As a speaker, one thing that you really want is for the audience to want to hear what you’ve got to say.
But what if you’re nervous?
What if you’re worried the audience doesn’t really care?
Here’s the start of two speeches, and how they both got the audience onside:
On 5th June 2008, Harry Potter author JK Rowling was invited to give the commencement address to the graduates at Harvard University. The commencement ceremony is where approximately 32,000 students celebrate their graduation, and that’s not to mention the many thousands more friends, family members, and university staff that are also in attendance. Many try and avoid the crowds by watching on big screens.
This was how JK Rowling opened:
“President Faust, members of the Harvard Corporation and the Board of Overseers, members of the faculty, proud parents, and above all, graduates.
The first thing I would like to say is ‘thank you’.
Not only has Harvard given me an extraordinary honour – but the weeks of fear and nausea I have endured at the thought of giving this commencement address have made me lose weight. A win-win situation. Now all I have to do is take deep breaths, squint at the red banners, and convince myself that I am at the world’s largest Gryffindor reunion.”
A few months after JK Rowling stood before the crowd at Harvard, yours truly gave a short talk to a group of local entrepreneurs and business people at a golf club in Bushey, Hertfordshire. There were about 20 people in the room – some of whom were indifferent to the fact that I was speaking to them that day, while the rest actively didn’t want to listen at all. Yes, the realities of working with some networking groups…
This was how I opened:
“Food shopping in our household has got a lot more hit and miss recently. Where once I would browse the supermarket shelves safe in the knowledge that what I picked up for dinner would be not only eaten but also welcomed, life has changed in the 13 weeks since Hannah became pregnant. A typical exchange goes something along these lines:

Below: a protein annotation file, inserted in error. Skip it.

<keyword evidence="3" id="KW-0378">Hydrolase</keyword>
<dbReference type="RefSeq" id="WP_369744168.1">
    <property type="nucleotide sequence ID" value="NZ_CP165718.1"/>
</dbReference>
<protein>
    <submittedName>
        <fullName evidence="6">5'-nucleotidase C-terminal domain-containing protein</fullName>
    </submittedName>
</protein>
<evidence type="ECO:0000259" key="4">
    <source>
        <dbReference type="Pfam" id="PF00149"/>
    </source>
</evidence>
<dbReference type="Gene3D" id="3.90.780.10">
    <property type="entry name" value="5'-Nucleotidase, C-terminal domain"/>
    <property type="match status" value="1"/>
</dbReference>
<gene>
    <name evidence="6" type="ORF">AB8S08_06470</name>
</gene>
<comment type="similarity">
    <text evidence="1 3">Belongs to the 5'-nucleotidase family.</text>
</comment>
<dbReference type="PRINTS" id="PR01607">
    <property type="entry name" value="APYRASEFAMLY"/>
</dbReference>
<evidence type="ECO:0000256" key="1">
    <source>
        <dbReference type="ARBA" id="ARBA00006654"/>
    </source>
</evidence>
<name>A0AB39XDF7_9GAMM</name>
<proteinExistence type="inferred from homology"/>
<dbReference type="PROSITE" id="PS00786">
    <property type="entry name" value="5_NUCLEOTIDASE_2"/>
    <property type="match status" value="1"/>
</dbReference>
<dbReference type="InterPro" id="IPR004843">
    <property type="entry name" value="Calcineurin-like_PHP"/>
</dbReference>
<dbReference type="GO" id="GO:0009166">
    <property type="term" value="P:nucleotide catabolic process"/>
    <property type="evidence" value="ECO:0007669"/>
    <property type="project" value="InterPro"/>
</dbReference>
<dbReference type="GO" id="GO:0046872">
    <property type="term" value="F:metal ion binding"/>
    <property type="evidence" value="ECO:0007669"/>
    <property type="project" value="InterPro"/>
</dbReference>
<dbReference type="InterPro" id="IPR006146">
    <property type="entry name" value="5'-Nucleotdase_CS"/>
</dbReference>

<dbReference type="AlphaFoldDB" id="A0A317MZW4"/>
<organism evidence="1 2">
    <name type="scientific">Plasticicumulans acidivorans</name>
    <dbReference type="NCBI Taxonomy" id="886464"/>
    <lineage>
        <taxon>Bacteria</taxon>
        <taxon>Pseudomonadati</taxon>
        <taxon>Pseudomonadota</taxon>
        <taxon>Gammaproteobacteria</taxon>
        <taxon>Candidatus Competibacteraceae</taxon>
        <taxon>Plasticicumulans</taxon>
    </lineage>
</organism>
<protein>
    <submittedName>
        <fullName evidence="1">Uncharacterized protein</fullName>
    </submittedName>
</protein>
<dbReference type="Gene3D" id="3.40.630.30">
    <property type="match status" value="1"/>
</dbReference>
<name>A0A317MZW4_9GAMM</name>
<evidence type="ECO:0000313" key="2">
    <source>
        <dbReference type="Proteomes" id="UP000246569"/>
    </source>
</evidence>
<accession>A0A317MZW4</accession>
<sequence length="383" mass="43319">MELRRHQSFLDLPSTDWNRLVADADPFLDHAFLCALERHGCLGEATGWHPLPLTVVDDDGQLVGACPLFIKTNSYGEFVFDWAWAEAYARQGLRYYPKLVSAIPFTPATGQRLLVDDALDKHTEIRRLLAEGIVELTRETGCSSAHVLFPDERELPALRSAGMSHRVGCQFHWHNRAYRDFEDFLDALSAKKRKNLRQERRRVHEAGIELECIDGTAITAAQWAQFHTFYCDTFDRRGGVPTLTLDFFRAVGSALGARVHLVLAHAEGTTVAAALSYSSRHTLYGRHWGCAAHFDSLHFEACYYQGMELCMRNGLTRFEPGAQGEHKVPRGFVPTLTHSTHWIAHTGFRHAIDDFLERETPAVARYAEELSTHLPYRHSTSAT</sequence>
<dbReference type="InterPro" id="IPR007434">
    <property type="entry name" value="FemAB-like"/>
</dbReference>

‘What would you like for dinner this evening love?’
‘Oh I don’t know – get anything that looks nice.’
Returning home with my carefully selected meal, I’m invariably greeted with ‘I can’t stomach the thought of that!’, before trudging back to the shop to have another go.”
Two different speeches in two very different situations – but linked by one common thread. In both cases, the speaker got the audience onside very quickly.
Watch JK Rowling’s talk on YouTube: you hear the laughter start when she mentions the fear and nausea she’s endured – and then there’s a big laugh as she talks about losing weight. More laughter and cheering comes when she makes the joke about the Gryffindor convention.
JK Rowling successfully gets the audience onside – even for someone as famous as her, it’s clear that she’s nervous about the speech (and let’s face it, it’s ok to feel nervous with a crowd of more than 70,000 people!). She does this by getting them laughing, and taking the situation away from the moment to talk about something most people think about on a regular basis (losing weight).
I’m afraid my talk doesn’t have 5.8 million views on YouTube (at the time of writing) – it wasn’t even filmed at all. You’ll have to take my word on the fact that they were an awkward crowd – but again, the opening of the talk brought them onside.
Here was I, talking about food shopping (not what they expected to hear), as well as the fact that I’d told them I was going to become a Dad soon. The former everyone could empathise with, and the latter – most had experienced that situation too. So they started listening.
They were expecting me to tell them something that they needed to do. But it’s very difficult to give instructions to a group of entrepreneurs. Think about it – these are people that don’t work for someone else. They like control of their own destiny. They don’t like being told what to do.
So if I wanted to get through to them, I needed to grab their attention, and get them empathising with what I was saying. I could then use that as an analogy for that I really wanted to say (I was focusing on the importance of being specific when networking).
So what about you?
How do you get the audience onside when you’re doing a talk?
Using humour, empathy, and surprise are just some of the ways to do it – but however big or scary the audience are, showing some of your human side is a good way to start.
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